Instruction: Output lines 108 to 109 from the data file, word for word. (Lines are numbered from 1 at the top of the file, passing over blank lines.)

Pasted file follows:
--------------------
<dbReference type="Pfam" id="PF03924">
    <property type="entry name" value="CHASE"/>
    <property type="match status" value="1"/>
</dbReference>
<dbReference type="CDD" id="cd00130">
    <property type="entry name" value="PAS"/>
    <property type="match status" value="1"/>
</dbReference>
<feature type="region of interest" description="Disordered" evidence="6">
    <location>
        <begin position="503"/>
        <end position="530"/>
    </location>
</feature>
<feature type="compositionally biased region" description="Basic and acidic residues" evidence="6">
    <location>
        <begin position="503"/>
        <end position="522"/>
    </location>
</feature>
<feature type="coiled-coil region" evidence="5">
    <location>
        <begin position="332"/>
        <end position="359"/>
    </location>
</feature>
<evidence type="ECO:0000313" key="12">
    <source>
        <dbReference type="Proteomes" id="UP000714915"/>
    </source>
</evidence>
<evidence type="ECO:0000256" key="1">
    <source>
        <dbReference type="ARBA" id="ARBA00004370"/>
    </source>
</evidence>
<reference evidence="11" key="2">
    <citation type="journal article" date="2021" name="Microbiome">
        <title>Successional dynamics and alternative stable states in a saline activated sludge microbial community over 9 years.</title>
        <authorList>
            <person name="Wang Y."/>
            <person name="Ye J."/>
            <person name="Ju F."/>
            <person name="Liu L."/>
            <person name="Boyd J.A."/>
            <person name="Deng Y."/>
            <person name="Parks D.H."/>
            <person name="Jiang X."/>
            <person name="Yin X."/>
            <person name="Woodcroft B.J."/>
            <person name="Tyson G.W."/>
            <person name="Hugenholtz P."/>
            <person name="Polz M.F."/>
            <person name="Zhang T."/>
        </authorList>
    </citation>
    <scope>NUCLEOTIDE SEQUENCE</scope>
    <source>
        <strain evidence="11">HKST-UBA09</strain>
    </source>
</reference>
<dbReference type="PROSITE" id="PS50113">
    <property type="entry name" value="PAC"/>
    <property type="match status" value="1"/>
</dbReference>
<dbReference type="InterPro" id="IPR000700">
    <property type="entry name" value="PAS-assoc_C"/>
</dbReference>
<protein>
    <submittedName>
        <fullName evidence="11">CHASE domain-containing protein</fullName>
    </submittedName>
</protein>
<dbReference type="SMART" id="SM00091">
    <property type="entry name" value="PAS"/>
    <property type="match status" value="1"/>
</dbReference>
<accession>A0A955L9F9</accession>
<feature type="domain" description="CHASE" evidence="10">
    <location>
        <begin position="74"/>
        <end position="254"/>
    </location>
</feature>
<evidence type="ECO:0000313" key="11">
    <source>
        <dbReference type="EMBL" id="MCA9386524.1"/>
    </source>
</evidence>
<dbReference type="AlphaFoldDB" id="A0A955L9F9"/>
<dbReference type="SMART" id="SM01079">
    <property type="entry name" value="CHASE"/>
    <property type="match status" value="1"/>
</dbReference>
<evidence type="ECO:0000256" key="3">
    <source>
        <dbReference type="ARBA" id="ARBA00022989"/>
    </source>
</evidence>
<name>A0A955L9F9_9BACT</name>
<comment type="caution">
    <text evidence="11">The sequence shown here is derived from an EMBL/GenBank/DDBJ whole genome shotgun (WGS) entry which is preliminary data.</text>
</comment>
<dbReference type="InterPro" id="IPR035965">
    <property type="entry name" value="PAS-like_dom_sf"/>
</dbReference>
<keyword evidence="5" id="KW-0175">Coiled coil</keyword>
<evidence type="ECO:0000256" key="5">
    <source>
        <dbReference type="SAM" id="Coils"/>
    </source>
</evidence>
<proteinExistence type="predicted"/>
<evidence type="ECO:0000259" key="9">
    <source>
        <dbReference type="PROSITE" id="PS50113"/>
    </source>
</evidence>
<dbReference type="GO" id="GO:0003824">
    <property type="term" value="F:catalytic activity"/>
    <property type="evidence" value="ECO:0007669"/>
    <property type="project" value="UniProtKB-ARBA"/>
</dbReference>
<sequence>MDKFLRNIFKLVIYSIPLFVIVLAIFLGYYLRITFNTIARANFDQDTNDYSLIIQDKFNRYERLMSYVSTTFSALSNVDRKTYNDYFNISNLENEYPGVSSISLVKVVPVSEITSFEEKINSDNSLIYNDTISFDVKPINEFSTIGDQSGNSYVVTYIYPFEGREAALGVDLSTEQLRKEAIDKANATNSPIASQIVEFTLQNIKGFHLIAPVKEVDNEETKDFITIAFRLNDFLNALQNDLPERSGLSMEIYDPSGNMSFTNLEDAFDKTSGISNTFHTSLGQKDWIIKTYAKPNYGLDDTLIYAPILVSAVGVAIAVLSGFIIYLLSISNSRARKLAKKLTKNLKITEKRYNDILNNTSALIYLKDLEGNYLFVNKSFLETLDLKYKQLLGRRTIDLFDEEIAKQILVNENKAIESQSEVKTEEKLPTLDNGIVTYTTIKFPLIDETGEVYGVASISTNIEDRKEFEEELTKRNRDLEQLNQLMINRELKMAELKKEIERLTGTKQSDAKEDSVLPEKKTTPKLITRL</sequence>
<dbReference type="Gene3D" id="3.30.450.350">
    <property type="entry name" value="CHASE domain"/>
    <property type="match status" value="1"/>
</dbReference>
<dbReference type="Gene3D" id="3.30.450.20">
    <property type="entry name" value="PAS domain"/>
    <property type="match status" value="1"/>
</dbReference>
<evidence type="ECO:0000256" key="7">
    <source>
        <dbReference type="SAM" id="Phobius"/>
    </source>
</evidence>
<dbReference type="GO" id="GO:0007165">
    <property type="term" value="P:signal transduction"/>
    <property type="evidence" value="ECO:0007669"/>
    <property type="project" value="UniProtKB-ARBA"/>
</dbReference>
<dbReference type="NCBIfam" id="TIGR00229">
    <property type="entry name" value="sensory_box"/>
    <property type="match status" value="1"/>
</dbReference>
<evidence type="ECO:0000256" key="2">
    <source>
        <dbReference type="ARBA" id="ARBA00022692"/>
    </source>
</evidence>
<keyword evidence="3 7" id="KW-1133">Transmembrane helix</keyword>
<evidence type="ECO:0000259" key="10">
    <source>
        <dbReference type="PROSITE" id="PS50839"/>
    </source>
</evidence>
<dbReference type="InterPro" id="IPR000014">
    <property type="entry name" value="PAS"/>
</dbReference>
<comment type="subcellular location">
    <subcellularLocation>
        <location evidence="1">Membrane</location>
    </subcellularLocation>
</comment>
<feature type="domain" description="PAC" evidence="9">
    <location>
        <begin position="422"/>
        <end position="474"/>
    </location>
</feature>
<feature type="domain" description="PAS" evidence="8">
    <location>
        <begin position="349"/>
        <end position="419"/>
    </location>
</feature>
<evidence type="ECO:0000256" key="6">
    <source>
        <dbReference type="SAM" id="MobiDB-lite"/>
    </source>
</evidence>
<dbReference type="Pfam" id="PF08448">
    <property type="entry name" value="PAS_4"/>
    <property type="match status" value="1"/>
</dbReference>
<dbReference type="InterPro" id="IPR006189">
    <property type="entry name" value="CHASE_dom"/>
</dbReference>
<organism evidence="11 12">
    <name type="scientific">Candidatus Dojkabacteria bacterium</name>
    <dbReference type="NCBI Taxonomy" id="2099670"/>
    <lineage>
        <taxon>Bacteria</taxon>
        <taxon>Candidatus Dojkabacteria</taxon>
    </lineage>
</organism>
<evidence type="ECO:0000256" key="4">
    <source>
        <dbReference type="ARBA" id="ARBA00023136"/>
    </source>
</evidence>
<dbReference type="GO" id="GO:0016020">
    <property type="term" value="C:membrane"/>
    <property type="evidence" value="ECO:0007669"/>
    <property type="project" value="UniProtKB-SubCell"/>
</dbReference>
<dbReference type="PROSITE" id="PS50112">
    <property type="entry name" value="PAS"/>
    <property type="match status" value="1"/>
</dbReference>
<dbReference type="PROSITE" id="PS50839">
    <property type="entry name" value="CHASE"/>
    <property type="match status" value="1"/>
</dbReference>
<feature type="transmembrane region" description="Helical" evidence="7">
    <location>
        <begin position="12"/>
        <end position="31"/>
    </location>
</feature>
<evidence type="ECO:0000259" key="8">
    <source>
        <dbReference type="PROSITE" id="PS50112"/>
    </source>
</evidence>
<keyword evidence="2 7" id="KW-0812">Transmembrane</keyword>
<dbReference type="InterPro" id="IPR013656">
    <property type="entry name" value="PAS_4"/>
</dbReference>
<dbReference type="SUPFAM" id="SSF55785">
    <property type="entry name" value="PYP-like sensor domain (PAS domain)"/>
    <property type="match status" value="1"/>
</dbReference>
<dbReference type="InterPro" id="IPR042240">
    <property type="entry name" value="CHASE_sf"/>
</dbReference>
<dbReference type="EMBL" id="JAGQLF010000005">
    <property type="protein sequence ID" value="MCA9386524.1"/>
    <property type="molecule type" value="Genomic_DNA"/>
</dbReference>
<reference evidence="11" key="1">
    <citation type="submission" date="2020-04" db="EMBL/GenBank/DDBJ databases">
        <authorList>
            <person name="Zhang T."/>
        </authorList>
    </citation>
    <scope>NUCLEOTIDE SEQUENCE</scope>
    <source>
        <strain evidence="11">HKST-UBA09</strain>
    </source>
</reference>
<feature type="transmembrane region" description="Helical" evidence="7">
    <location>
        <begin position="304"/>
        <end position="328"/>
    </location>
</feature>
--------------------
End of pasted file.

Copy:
<evidence type="ECO:0000256" key="5">
    <source>